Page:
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Regional Boards => Mid-South => Topic started by: ethanhopkin14 on July 28, 2020, 06:28:46 PM

Title: Metroplex Oddities
Post by: ethanhopkin14 on July 28, 2020, 06:28:46 PM
There are a few things I have seen in the Metroplex that I haven't seen in Texas anywhere else. 

1) I am pretty sure I am not dreaming this, but I do recall in the 1980s, particularly traveling southbound on I-35E at the Mixmaster, the BGSes only had city destinations, not accompanying shields.  They were set up like this:

Texarkana                             Waco                                 Ft Worth
      |                                        |                                          |
      |                                        |                                          |
      V                                       V                                         V

Not sure if anyone else remembers this, and if they do, why were there no shields?

2)  Downtown Ft Worth on I-35W is the only place in Texas I have seen mile markers placed on the jersey rail in the middle of the freeway and two mile posts on the same post, one for northbound one for southbound.  I thought this was some old signing thing until I drove through there this weekend and saw the newly finished express lanes for I-35W has new mile posts signed the same way.  I may remember someone mentioning this is how I-2 is signed as well, but then again, the Valley also does things a bit different.  I have never understood why in Ft Worth, with all the freeways with mileposts, this was the only one that got that treatment.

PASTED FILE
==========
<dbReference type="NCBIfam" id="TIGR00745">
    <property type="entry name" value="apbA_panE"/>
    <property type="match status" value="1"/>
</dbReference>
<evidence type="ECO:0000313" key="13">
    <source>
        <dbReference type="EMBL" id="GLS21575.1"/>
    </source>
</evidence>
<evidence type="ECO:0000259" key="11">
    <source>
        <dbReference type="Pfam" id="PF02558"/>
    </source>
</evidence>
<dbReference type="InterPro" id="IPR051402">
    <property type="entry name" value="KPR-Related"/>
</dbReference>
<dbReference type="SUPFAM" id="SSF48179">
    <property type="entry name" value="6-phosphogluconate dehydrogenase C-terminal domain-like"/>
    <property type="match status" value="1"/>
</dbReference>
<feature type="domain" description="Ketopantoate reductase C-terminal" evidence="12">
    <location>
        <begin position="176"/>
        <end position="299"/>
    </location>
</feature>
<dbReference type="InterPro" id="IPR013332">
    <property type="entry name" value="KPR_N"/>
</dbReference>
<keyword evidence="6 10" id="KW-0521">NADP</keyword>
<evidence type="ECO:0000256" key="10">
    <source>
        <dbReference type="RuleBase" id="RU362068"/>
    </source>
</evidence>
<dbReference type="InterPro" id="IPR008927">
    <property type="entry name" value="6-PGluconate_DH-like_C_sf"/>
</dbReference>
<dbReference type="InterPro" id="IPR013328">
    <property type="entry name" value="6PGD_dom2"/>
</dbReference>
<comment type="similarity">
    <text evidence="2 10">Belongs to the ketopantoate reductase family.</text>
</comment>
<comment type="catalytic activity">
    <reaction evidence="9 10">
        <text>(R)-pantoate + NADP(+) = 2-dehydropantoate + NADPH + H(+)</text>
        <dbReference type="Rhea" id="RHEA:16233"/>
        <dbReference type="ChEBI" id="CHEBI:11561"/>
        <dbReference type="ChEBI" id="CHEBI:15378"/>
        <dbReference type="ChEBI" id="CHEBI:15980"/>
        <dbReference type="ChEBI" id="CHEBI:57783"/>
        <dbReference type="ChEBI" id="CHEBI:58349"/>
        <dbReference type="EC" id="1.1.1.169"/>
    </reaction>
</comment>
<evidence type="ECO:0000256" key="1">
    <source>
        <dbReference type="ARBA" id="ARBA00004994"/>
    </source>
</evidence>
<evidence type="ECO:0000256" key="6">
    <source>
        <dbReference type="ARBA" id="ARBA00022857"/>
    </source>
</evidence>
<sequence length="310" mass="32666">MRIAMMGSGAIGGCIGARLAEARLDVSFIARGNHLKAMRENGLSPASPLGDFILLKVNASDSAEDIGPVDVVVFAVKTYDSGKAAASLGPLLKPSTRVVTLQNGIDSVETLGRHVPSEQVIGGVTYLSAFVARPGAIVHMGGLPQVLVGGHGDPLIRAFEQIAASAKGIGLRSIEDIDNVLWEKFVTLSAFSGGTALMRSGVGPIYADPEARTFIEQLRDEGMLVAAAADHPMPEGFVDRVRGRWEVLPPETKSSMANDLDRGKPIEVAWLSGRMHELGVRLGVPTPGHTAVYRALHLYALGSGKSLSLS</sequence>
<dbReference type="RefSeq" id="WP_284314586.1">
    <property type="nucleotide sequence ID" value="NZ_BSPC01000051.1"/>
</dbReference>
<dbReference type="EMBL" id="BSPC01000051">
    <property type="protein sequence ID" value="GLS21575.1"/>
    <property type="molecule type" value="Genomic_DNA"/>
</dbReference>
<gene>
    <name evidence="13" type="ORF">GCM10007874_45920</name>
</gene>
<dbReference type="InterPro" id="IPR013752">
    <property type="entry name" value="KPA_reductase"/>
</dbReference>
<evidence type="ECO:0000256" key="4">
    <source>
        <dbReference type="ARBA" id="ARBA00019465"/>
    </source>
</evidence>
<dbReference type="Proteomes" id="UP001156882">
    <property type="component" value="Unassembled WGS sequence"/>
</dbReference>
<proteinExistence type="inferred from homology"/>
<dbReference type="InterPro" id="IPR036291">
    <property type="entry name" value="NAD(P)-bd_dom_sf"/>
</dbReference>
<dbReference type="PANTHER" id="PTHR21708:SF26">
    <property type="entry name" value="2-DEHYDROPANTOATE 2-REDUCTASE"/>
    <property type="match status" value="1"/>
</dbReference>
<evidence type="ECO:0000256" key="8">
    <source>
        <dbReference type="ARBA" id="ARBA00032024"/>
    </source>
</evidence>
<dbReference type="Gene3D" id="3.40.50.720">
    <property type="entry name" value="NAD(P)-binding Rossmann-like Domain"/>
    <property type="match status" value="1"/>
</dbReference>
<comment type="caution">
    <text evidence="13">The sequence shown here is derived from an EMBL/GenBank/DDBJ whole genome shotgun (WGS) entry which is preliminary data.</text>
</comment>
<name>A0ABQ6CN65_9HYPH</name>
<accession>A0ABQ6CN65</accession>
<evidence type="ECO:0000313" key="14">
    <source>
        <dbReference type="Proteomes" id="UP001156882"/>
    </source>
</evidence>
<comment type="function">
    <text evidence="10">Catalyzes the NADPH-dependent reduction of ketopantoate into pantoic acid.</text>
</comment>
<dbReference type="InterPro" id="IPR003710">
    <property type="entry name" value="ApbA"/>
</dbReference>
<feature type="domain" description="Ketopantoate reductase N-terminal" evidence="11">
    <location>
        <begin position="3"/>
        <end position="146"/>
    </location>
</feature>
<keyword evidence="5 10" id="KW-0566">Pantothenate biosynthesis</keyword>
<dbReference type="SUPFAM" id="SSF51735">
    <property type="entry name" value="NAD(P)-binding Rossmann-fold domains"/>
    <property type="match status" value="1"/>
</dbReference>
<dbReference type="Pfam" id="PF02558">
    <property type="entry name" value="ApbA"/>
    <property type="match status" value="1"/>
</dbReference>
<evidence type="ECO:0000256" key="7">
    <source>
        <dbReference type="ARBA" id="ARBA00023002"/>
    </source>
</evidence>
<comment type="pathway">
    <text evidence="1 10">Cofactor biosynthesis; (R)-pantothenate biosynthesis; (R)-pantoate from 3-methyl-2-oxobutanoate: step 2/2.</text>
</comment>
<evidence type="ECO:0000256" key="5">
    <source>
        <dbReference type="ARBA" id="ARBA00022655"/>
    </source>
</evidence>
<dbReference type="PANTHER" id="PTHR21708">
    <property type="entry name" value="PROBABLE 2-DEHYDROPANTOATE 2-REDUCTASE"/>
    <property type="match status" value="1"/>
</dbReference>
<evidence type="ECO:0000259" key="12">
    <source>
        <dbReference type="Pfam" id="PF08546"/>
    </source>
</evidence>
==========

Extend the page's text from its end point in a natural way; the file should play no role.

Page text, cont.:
3) I always was fascinated with how so many stack interchanges in the Metroplex looked exactly the same. (I-20 and I-35E, I-20 and US 67, I-635 and US-80 all look identical).  I kinda liked it because they were unique to Dallas from the rest of the state, but not unique to each other.

4) I remember I-30's mile markers east of downtown Dallas being signed so the bottom of the sign was flush with the ground.  I also remember statewide Texas mile posts being lower than they are now, but this was excessively low.  Does anyone else remember this?  Not a major thing, just things I remember from a time when it was rare to have your camera with you at all times so you just had to remember things. 


Title: Re: Metroplex Oddities
Post by: sprjus4 on July 28, 2020, 07:05:13 PM
1) I am pretty sure I am not dreaming this, but I do recall in the 1980s, particularly traveling southbound on I-35E at the Mixmaster, the BGSes only had city destinations, not accompanying shields.  They were set up like this:

Texarkana                             Waco                                 Ft Worth